Earp had been living in Hollywood for some years. It evidently had had some effect on him, for the tag line he says he gave Jim Miller sounds like a title plucked out of one of the old silent Westerns.
To give the book an air of authenticity, there are numerous quotes from the Ellsworth Reporter. “There is only one that is important. It is the Reporter’s account of the killing of Sheriff Whitney and the events that followed. To historians it is a familiar document. In its entirety Wyatt Earp’s name is not mentioned. In Wyatt Earp: Frontier Marshal the last lines are omitted. Here they are:
Thus the city was left without a police force, with no one but Deputy Sheriff Hogue to make arrests. He received the arms of Ben Thompson on the agreement of Happy Jack Morco to give up his arms.
The reason for omitting these lines is too obvious to call for explanation. Include them and the Earp story is demolished. That it fails to include them cannot be attributed to a faulty memory. Was the deletion made because a hoax was being perpetrated that could not survive, including the Reporter’s statement that Deputy Sheriff Hogue received the arms of Ben Thompson? The reader may decide for himself.
Let me skip a few paragraphs to the end.
|An example of a Drago book|
William McLeod Raine, the first writer elected to the Cowboy Hall of Fame, at Oklahoma City, the first honorary president of the Western Writers of America, Inc., and a man highly esteemed by all who were fortunate to know him, comments in what is believed to be the last article he wrote:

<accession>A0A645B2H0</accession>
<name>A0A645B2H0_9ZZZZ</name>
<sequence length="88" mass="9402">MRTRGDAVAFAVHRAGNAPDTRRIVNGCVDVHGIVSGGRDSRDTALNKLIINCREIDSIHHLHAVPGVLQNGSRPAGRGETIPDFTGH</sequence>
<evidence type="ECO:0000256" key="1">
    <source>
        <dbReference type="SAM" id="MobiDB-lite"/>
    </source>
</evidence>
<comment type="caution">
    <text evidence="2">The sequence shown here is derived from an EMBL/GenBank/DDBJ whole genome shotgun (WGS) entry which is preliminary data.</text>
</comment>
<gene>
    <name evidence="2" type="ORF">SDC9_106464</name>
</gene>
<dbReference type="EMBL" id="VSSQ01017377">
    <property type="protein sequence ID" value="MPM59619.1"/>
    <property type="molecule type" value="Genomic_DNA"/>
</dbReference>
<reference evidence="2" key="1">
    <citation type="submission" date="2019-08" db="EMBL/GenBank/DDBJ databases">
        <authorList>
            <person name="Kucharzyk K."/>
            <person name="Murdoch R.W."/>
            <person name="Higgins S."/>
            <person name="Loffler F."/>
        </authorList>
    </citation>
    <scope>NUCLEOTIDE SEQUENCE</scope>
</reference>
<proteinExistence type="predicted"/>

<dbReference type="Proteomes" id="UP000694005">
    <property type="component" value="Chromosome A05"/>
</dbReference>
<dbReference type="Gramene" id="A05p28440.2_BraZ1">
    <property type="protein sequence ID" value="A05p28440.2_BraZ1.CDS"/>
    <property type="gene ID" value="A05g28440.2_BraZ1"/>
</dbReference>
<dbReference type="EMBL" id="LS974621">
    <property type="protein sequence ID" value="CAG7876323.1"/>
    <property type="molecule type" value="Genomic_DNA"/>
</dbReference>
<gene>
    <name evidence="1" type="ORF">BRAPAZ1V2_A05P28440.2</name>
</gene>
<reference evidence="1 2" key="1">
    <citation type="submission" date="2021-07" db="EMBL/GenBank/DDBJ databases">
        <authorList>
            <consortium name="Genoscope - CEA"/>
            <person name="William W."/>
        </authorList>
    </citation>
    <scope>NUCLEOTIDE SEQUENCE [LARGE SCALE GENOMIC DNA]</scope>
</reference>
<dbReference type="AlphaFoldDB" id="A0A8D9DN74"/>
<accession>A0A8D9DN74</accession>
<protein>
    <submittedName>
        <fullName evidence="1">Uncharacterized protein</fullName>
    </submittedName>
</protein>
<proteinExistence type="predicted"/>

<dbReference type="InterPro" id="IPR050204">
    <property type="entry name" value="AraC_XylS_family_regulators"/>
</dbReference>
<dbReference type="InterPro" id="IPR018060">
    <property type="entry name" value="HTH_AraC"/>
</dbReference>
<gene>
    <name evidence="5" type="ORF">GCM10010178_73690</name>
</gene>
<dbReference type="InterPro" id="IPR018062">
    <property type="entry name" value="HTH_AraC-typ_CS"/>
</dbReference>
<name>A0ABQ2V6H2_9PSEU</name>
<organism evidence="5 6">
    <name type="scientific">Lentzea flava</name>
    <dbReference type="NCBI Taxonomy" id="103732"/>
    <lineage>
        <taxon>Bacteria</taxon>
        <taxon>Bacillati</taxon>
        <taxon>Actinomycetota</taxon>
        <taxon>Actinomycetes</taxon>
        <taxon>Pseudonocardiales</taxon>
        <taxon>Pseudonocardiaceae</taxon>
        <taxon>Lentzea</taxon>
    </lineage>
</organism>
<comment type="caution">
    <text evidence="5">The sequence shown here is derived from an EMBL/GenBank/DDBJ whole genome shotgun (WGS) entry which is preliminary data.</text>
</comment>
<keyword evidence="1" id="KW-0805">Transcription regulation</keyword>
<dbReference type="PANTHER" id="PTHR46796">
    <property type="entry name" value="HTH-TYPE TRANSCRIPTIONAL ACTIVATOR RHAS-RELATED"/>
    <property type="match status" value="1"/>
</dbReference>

“It was in Ellsworth, according to Mr. Lake, that Wyatt performed the feat which ‘established for all time his preeminence among gun-fighters of the West. This particular bit of heroism has been ignored in written tales but was a word of mouth sensation in ’73, from the Platte to the Rio Grand.’ Mr. Lake is right in one respect. This tragic day in the history of Ellsworth received a great deal of attention. Every newspaper in Kansas and Nebraska carried stories covering it. The Ellsworth Reporter gave it pages . . . But nobody at any time during the next fifty years thought of Wyatt Earp in connection with the affair. No newspaper, no writer made any reference to him in any way. There is a reason for this. He wasn’t there.”
How’s that for wicked?
Vulture Gold is the first Havelock novel and a finalist in the Global eBook Awards.
Vulture Gold is the first Havelock novel and a finalist in the Global eBook Awards.